To make the syrup, wash the blackberries and chuck them into the largest saucepan you have.  Strip the elderberries from their stems - I use my fingers to "tickle" them off, others use a fork - wash and throw in with the blackberries.  Just cover with water, then bring to the boil, knock back the heat and simmer gently for 15-20 minutes.  Strain through a jelly bag into a large bowl or similar.  Leave for an hour or so, then gently squeeze the bag to extract as much juice as possible.  Warning: this process will leave your hands looking as though you have just murdered someone!!

Tip the juice back into a saucepan, add some sugar when the juice is hot but before it reaches boiling point, simmer for a few minutes to allow the sugar to completely dissolve, then decant into sterilised jars or bottles and cap them to ensure a tight seal.  I don't measure the amount of sugar, just add enough to give the mixture a pleasant, but not overly sweet, taste.

Et voila!  Start taking a spoonful morning and night if you feel like you've got a cold coming on, and if you've already got a cold, take a spoonful every 2-3 hours throughout the day.  Once the seal on your jar/bottle has been broken, store the syrup in the fridge.  It should keep for a couple of months.  Unopened, it may keep for up to 1 year until the next making season. :)

Until next time. x

Disclaimer:  Obviously this post is in no way intended to be taken as medical advice, as I am not a doctor, nurse, or licenced healthcare practitioner.  This post is for educational purposes only and you should always consult your GP or medical adviser, and carry out your own research before taking any herbal remedy.


Saturday, 14 September 2013

Step Counting Freebie

Small has got a bit fed up with step counting in 2s the 2p coins I printed out and stuck onto the dining room wall.  I'd printed out the numbers from 0 up to 24 - mainly because the numbers are also useful for the 2x table, but also because a girl's only got so much room in her dining room school room to stick up useful posters and stuff!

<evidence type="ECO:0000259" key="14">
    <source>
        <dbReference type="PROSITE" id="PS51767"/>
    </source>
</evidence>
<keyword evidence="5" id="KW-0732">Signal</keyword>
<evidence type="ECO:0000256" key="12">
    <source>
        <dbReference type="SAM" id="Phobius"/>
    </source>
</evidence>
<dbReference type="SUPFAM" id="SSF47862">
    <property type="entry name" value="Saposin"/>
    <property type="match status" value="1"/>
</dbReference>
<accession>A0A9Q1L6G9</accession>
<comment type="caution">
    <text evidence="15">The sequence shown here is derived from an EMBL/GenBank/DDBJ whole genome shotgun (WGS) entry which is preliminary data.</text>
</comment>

He's been counting on beyond the 24 on the wall, and as he can already count to 100 (thanks to playing Snakes and Ladders since he was 2) I decided to create him something a little more challenging.

Introducing "Counting Sheep" - a 10-page freebie you can download and use to help your own small or classroom of smalls with step counting.  Some of the sheep are blank for the kiddos to fill in, which also helps with number formation.

  
Counting Sheep Freebie
Have fun, and until next time. x

Monday, 9 September 2013

Back from hols and a freebie

Apologies for the lack of blogging, but we've been taking a well-earned break and enjoying a "not back to school" holiday.  As a home educator, I don't observe school holidays where most kids do absolutely nothing and forget everything they've learned.  Here, we learn every day.  We do take time out though, and what better time to enjoy a holiday than when all the other kids have gone back to school!  Frugal as ever, we went to visit my parents who live in North Wales.

We did lots of foraging for blackberries which were frozen and brought home to make delicious bramble jelly.  We visited Llanberis, right in the heart of Snowdonia, and took a ride on the Llyn Padarn railway,

"Dolbadarn" engine at Llanberis Lake Railway
and we also visited the fantastic - and better still free - National Slate Museum, which is just opposite the Gilfach Du station on the Llanberis Lake Railway.
National Slate Museum of Wales
The museum also provides spectacular views of the Vivian incline at the former Dinorwig Quarry.  The mined slate was transported down the incline to the railway below, and then (presumably) transferred to the main gauge railway which was on the opposite side of the lake to the narrow gauge railway, so it could be freighted to Port Dinorwig (Felinheli) where it would have been put on the ships for shipment to the world.
The Vivian incline, Llanberis
I've not been totally idle though, and as well as making the blackberry jelly, I've also put together a little freebie, in the form of sight word cards that can be used as flashcards or as games for Reception/Pre-K age kids.  Enjoy!

Freebie


Until next time. x